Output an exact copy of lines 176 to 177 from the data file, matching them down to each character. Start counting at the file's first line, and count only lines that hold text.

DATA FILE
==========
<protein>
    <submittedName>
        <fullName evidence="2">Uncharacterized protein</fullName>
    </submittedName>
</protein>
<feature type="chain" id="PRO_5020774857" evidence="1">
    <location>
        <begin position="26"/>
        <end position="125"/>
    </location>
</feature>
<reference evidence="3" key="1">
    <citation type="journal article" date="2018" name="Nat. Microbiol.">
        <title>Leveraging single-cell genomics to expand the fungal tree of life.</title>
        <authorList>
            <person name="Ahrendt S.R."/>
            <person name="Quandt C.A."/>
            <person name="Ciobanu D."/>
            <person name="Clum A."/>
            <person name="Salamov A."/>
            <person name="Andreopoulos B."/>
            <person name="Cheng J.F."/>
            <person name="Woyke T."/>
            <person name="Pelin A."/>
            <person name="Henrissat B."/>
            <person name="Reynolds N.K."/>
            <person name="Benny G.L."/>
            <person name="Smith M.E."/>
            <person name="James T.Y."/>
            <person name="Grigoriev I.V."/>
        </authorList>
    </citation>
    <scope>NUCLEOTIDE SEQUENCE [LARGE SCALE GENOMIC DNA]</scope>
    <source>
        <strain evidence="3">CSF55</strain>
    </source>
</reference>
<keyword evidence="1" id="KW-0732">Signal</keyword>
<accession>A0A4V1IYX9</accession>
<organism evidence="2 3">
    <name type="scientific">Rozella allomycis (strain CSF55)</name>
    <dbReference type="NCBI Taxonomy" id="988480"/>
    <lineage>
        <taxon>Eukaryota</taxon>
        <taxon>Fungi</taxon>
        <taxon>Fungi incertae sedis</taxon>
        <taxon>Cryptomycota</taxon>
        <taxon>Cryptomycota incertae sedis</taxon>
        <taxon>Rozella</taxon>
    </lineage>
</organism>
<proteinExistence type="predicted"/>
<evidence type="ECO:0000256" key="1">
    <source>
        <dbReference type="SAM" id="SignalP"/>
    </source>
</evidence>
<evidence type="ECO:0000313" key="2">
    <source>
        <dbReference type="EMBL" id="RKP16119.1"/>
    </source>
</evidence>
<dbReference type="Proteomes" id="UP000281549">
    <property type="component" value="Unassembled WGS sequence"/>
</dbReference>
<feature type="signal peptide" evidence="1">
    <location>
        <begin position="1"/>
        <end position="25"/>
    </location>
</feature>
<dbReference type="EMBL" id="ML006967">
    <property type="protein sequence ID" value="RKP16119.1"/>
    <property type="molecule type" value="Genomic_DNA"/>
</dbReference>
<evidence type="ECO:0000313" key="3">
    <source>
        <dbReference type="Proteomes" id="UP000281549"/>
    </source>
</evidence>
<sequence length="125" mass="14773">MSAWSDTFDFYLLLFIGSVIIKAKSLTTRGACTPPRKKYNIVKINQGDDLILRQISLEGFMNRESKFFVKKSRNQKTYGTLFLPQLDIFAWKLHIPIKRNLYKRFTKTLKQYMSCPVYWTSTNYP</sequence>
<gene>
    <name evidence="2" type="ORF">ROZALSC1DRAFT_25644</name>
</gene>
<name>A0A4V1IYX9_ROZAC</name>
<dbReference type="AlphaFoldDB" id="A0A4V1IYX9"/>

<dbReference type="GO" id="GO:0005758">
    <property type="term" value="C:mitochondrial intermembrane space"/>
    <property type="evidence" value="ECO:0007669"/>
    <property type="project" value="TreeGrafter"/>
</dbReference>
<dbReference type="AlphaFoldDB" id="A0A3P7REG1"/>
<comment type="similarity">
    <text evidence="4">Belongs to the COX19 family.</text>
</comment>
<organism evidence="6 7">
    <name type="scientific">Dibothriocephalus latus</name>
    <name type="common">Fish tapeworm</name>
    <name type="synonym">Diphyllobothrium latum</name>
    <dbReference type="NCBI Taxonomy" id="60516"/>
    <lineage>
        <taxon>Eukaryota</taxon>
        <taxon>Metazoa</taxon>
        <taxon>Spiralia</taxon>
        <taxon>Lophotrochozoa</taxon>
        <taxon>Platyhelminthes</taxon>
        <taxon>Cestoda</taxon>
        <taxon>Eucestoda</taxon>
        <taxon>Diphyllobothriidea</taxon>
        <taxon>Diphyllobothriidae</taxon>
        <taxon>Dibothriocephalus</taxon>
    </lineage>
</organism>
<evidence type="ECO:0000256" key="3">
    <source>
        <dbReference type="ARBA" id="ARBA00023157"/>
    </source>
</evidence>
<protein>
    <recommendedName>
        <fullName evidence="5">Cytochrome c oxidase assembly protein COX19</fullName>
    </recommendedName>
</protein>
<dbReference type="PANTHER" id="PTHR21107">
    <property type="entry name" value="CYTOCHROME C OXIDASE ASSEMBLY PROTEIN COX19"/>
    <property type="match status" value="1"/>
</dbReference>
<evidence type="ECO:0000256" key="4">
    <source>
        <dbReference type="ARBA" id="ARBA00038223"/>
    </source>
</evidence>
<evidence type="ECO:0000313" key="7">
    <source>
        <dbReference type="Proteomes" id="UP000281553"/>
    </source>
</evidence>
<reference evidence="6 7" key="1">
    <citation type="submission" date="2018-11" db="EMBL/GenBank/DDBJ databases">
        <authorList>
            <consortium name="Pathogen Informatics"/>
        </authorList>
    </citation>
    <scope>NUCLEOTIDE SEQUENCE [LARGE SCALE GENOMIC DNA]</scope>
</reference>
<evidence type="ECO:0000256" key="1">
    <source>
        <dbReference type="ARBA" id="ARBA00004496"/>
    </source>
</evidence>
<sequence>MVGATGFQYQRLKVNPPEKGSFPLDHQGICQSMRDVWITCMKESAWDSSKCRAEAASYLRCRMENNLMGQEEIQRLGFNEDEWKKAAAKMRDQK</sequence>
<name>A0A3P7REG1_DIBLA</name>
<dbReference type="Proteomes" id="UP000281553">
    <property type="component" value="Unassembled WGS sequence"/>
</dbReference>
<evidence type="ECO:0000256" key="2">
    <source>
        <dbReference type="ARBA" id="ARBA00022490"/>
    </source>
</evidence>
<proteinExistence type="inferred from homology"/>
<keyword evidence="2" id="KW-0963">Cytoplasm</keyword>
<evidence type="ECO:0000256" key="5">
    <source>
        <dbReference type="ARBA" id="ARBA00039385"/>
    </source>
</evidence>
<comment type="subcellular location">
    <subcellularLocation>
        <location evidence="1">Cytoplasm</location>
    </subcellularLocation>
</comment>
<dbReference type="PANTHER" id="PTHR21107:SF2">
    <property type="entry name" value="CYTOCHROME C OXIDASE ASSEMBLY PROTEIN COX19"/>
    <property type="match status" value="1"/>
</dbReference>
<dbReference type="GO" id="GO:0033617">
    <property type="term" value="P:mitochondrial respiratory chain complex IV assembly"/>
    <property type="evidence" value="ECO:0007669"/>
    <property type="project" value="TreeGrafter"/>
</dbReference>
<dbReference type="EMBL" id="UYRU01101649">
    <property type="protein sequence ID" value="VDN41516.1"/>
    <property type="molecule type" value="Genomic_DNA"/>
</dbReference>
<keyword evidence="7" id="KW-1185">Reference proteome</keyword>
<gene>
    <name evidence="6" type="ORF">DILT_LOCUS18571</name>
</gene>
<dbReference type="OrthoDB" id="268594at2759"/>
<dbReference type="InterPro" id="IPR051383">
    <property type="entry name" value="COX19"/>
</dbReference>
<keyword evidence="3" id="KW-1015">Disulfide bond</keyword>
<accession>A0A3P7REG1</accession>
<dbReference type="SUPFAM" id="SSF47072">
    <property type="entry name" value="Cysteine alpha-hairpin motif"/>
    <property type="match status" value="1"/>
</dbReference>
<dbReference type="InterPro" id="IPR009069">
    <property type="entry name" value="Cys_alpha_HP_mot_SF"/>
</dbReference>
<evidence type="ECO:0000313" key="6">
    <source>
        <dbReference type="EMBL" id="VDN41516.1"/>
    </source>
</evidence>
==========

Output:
</dbReference>
<dbReference type="GO" id="GO:0033617">